FCC Source: Prohibition on Exclusive Ks to Sunset9/14/2012 7:01 PM Eastern
Friday marked three weeks before the FCC's Oct. 5 deadline to weigh in on the rules. The commissioners must all still vote on the item, which some staffers had not read at press time.
In launching its review of the rules last March, the FCC pondered dropping the outright ban but retaining access mandates for satellite-delivered regional sports nets and other unique programming for which the FCC decides there is no substitute.
The FCC chairman decided not to go that route, according to a source. Instead, as the commission said last March when teeing up its various options, it decided to "sunset the exclusive contract prohibition in its entirety and instead relying solely on existing protections." Specifially the case-by-case consideration of complaints about exclusive contracts under current prohibitions on "deceptive practices."
The FCC voted in 2007 to extend the rules five more years. Without that renewal, the rules sunset per congressional directive.
The program-access rules require that cable operator-owned programming networks be made available to satellite and wired competitors. Along with the program carriage rule, the access rules are 1992-era regulations of what was then, essentially, the only multichannel game in town.
Major cable operators, represented by the National Cable & Telecommunications Association, say the game has changed, and the rules need to be gone. The American Cable Association, whose members are typically the independents seeking access to unaffiliated programming, has been strongly defending the rules.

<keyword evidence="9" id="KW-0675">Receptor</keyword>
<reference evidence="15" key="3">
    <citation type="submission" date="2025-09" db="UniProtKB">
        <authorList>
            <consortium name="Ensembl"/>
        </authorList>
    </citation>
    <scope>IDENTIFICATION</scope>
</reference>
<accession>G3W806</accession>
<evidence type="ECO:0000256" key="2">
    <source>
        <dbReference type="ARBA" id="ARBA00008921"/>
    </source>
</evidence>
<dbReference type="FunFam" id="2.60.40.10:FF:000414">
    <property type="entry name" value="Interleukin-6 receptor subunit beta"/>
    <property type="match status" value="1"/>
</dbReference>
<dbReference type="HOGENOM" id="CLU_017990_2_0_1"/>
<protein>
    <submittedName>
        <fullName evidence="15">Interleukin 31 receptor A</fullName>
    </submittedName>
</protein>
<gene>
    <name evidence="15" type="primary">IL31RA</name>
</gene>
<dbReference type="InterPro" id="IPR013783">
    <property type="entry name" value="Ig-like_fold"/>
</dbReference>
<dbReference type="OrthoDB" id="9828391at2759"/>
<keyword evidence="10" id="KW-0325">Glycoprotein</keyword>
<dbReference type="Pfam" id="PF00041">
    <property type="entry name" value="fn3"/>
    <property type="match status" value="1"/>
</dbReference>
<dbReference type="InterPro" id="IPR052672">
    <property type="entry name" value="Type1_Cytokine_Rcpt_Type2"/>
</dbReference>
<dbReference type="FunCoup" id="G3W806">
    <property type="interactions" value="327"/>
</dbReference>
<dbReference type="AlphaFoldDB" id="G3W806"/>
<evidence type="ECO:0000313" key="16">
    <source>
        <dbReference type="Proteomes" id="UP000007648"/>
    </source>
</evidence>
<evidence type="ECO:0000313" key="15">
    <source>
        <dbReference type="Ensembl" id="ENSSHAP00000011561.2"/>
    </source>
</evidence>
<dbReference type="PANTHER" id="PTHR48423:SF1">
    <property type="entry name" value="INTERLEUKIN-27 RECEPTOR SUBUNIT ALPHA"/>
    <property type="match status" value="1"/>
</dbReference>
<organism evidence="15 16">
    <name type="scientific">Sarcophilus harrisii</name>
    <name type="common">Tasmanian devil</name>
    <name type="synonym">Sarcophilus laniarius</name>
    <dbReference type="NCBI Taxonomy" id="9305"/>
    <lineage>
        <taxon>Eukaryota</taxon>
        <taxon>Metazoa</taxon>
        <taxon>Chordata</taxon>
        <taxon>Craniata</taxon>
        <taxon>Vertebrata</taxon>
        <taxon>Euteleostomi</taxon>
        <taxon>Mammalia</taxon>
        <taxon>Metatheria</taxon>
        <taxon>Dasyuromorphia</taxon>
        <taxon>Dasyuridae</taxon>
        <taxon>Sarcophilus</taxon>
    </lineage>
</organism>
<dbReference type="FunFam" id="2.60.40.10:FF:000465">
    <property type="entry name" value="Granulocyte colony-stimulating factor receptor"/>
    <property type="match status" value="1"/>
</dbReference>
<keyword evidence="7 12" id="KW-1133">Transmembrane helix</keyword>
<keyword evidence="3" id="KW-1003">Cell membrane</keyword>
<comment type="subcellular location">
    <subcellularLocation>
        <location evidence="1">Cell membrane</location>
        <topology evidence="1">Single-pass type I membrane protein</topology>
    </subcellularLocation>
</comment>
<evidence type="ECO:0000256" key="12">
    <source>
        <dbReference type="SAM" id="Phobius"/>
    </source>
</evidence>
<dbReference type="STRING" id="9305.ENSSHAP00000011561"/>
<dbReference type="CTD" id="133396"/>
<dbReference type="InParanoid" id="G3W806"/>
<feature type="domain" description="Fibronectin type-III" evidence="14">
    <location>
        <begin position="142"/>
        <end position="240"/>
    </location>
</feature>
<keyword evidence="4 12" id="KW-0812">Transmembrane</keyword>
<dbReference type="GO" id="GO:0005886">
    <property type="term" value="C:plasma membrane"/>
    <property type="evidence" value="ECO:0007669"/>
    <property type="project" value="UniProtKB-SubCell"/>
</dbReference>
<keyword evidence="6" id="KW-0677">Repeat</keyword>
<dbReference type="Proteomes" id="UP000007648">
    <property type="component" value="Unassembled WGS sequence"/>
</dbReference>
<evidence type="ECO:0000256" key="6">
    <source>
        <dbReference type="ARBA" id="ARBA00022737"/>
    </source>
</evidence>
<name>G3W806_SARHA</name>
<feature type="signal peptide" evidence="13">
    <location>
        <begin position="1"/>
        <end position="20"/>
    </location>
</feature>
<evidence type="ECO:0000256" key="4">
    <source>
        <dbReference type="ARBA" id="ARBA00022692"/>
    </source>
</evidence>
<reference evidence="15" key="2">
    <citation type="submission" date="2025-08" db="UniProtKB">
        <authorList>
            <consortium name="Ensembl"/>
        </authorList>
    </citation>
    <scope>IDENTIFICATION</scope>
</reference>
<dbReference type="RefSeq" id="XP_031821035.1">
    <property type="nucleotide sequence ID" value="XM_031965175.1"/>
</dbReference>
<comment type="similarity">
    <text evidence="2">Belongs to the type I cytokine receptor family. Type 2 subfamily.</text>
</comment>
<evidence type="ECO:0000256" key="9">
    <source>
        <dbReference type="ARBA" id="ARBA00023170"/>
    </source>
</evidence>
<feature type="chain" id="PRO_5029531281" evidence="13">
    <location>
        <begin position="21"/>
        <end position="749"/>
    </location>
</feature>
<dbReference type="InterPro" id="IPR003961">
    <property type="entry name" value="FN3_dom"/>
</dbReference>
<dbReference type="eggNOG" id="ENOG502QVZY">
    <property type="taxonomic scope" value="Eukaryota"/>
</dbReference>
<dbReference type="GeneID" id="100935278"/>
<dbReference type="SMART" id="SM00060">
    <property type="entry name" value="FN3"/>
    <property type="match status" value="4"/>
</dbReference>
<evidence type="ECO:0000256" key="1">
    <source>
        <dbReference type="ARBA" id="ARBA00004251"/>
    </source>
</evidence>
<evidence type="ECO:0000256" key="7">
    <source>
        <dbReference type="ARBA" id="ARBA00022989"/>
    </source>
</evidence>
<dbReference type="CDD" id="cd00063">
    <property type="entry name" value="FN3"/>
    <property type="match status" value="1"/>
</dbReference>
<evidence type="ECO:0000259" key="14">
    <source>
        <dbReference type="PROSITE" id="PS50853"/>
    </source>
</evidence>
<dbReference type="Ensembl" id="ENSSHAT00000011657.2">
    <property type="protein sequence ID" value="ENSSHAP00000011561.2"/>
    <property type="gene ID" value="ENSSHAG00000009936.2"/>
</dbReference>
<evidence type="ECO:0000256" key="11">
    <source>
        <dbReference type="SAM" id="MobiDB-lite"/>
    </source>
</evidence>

In 2010, the U.S. Court of Appeals for the D.C. Circuit denied a Cablevision challenge to the program access rules, saying that the FCC had not been arbitrary and capricious to renew the rules in 2007, but also saying that by the 2012, it might be time for the ban on exclusive contracts to end.
"We anticipate that cable's dominance in the MVPD market will have diminished still more by the time he Commission next reviews the prohibition," said Chief Judge Sentelle in that opinion, "and expect that at that time the Commission will weigh heavily Congress's intention that the exclusive contract prohibition will eventually sunset."
Apparently, the chairman did.